How to Handle Responsibility Overload

Barbara Weltman One of the main problems that many small-business owners face is stress. This is often caused by “responsibility overload,” which is simply a matter of having too much to do. According to Melissa C. Stopper, M.D., “‘stressed out’ people are not poor stress managers.” They just have too many commitments. Recognizing the problem is the first step in easing the stress.

Examine your responsibilities
As a small-business owner, you may have more responsibilities than you can handle without undue stress. After all, at work the buck stops with you. But some of the responsibilities you accept may be over and above what’s necessary.

Examine your daily responsibilities at work.Ask yourself what responsibilities you can assign to someone else (whether or not that person currently exists). If, for example, you currently handle your company’s collections, which is clearly a highly stressful activity, consider hiring someone to do this task for you or use an outside collection agency.

Examine your personal responsibilities away from work.Besides family commitments, small-business owners are often active in community affairs, participating in various charitable activities. Some of this work may be motivated by a desire to help; some may be because of business connections or for other reasons.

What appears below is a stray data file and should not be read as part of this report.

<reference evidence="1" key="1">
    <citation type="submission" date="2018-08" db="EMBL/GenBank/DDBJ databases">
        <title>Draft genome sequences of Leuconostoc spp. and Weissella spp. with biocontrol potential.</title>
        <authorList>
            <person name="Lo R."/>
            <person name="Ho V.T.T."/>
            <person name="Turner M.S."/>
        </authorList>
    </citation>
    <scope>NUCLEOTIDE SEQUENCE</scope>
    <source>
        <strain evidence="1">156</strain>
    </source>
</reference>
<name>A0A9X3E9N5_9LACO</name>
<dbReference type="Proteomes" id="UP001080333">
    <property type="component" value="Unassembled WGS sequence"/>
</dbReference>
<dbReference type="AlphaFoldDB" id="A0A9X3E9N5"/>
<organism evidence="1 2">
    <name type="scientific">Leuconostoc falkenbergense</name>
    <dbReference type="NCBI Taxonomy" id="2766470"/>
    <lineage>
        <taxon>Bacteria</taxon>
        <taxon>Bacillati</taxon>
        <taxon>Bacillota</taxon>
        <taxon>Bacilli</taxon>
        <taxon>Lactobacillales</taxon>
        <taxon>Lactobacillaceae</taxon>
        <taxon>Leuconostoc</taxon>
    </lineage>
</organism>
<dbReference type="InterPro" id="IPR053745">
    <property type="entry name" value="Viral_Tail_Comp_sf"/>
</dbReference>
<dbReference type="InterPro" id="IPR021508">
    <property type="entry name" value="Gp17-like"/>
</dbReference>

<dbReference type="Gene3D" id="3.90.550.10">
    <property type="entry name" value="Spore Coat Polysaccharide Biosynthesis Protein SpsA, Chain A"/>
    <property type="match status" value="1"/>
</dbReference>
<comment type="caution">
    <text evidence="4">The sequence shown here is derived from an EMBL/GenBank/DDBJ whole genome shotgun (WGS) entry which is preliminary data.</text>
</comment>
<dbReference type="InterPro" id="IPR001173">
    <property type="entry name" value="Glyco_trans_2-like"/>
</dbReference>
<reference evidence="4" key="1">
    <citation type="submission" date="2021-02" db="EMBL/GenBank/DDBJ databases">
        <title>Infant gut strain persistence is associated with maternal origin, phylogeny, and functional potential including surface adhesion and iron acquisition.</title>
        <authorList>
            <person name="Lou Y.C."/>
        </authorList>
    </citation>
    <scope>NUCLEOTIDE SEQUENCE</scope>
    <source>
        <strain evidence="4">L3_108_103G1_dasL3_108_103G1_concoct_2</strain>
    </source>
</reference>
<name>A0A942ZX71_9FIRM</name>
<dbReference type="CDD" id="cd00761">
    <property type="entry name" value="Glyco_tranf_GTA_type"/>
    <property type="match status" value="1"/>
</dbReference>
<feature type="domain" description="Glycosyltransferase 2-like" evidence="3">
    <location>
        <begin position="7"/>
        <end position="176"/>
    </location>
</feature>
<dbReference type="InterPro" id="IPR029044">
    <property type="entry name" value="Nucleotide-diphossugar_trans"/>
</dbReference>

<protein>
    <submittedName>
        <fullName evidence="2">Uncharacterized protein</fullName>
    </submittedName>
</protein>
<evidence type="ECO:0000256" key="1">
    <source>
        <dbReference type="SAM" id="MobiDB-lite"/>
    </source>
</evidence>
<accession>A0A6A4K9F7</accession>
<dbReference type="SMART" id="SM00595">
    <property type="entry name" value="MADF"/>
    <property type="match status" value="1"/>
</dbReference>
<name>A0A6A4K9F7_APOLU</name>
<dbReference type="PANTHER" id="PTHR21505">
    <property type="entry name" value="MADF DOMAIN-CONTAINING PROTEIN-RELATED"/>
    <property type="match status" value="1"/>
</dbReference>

If you have too many outside commitments, recognize that you can’t maintain your current level of involvement with all of these organizations and causes. Ask yourself where you can limit these commitments. Don’t feel you’re letting anyone down by saying no to a new request for participation.

Learn to say no
One of the most difficult things that a small-business owner must learn is how to say no. Let others at your company handle their jobs themselves – don’t try to do it for them.

When faced with potential responsibilities, such as working for a new charity or heading up a business committee on a trade association, just say no. This can be easier to do if you recognize that you won’t be perceived as disinterested or lazy.

Schedule responsibility-free time
The adage “All work and no play makes Jack a dull boy” is something to pay attention to. Take care of yourself so you can better take care of your business. Work into your business schedule some time each day for activities that can reduce your stress, such as:

  • Exercise
  • Fun
  • Medication
  • Prayer
  • Sleep

    Be sure to schedule vacation time to rejuvenate your mind and body. If you normally take (or want to take) a summer vacation, plan for it now.

    Category: Entrepreneurship
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